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Rabshakeh

Jazz Modernism outside the Americas - Recommendations and recollections

133 posts in this topic

Posted (edited)

The idea for this thread comes from the discussions that we have been having recently in relation to British jazz, as a result of the Decca reissue series, the release of the new Modern Jazz: Britain comp, and the recent discussions surrounding Simon Spillett's excellent blog and the Jazz Britannia series. Plus the interesting recollections of some of the members based in Europe about the scenes there in past decades.

It seems to me that there is very little coverage of the modernist/progressive jazz scenes that blossomed outside of America in the years prior to 1969/70. 

(By "modernist" and "progressive" jazz, I mean jazz that sought to respond to the musics of Charlie Parker, Sonny Rollins, Miles Davis and mid-period John Coltrane, i.e., roughly bebop, cool, hard bop and post bop in US terms (I understand that in England at least the terms used were "modernist" or "progressive").)
 
The fact is that most of what we regard as the major "jazz hubs" outside of the States (i.e., France, the UK, Japan, Netherlands, Germany, Sweden, to name a few (for the purposes of this thread let's ignore South America, South Africa, West African and the Caribbean, which had their own unique scenes too, but of a quite different type)) had domestic jazz scenes that were domestically popular, often in competition with some more traditionalist dancehall type jazz scene.
 
Looking back at the UK scene (and I wasn't there, so this is second hand) it seems striking the extent to which these scenes developed in isolation and in a world of (from today's perspective) extreme information scarcity. Despite this, they had their own hierarchies of local heroes (e.g. Tubby Hayes or pre-vanguard Albert Mangelsdorff) and their own "classic" albums.
 
Not all of this stuff was strictly competitive, and, for the most part, these scenes have not survived to make it into the history books.  Most histories of jazz, to the extent that they cover the European and East Asian scenes at all, start in the late 60s, at precisely the point that international touring opened up, and the more distinctive local Avant Garde and Fusion scenes began to grow. The result of this neglect is that someone from England (to take the example that I know best) is far more likely to hear about Derek Bailey, Soft Machine or Evan Parker than Stan Tracey, Ronnie Scott (other than as a club owner) or Don Rendell, who remain largely unaccessible and whose albums are unknown to anyone who wasn't there at the time.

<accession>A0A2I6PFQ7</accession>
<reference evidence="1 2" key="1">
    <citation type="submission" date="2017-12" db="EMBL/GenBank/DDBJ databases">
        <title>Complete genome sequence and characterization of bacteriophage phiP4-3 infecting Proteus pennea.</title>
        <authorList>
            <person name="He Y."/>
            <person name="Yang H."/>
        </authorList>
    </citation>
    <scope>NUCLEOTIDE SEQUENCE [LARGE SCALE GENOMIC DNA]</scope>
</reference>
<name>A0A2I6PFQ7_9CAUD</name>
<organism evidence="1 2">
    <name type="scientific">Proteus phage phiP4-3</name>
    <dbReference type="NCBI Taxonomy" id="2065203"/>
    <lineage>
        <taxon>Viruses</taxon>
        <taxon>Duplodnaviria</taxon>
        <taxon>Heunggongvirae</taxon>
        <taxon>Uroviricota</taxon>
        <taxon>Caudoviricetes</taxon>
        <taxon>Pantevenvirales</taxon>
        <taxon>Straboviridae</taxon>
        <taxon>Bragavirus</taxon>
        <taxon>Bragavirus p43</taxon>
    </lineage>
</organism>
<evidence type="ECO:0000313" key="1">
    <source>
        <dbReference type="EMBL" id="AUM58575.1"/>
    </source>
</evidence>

The fact is, however, that these pre-avant garde/fusion "modernist" scenes  that existed in Europe and East Asia between 1945 and 1969 were fruitful and did produce interesting artists and good records.
 
Given the concentration of knowledge and expertise on this board, I would be interested to hear from forum members with their views on these local scenes; any memories that people have of them; and favourite artists.
 
Most importantly, what are your favourite or recommended records from Europe or East Asia between 1945 and 1969? Famous or unjustly buried by time. 
 
Edited by Rabshakeh

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Posted (edited)

Some favorites:

Krzysztof Komeda - Astigmatic

Andre Hodeir - Jazz et Jazz

The Double Six of Paris - Sing Quincy Jones

Joe Harriott & John Mayer - Indo-Jazz Suite and Indo-Jazz Fusions

Martial Solal - A Bout la Souffle (Breathless)

Edited by Teasing the Korean

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Great idea for a thread, Rab. :tup

Not sure that I have much to contribute -- but I will be watching to see what others say.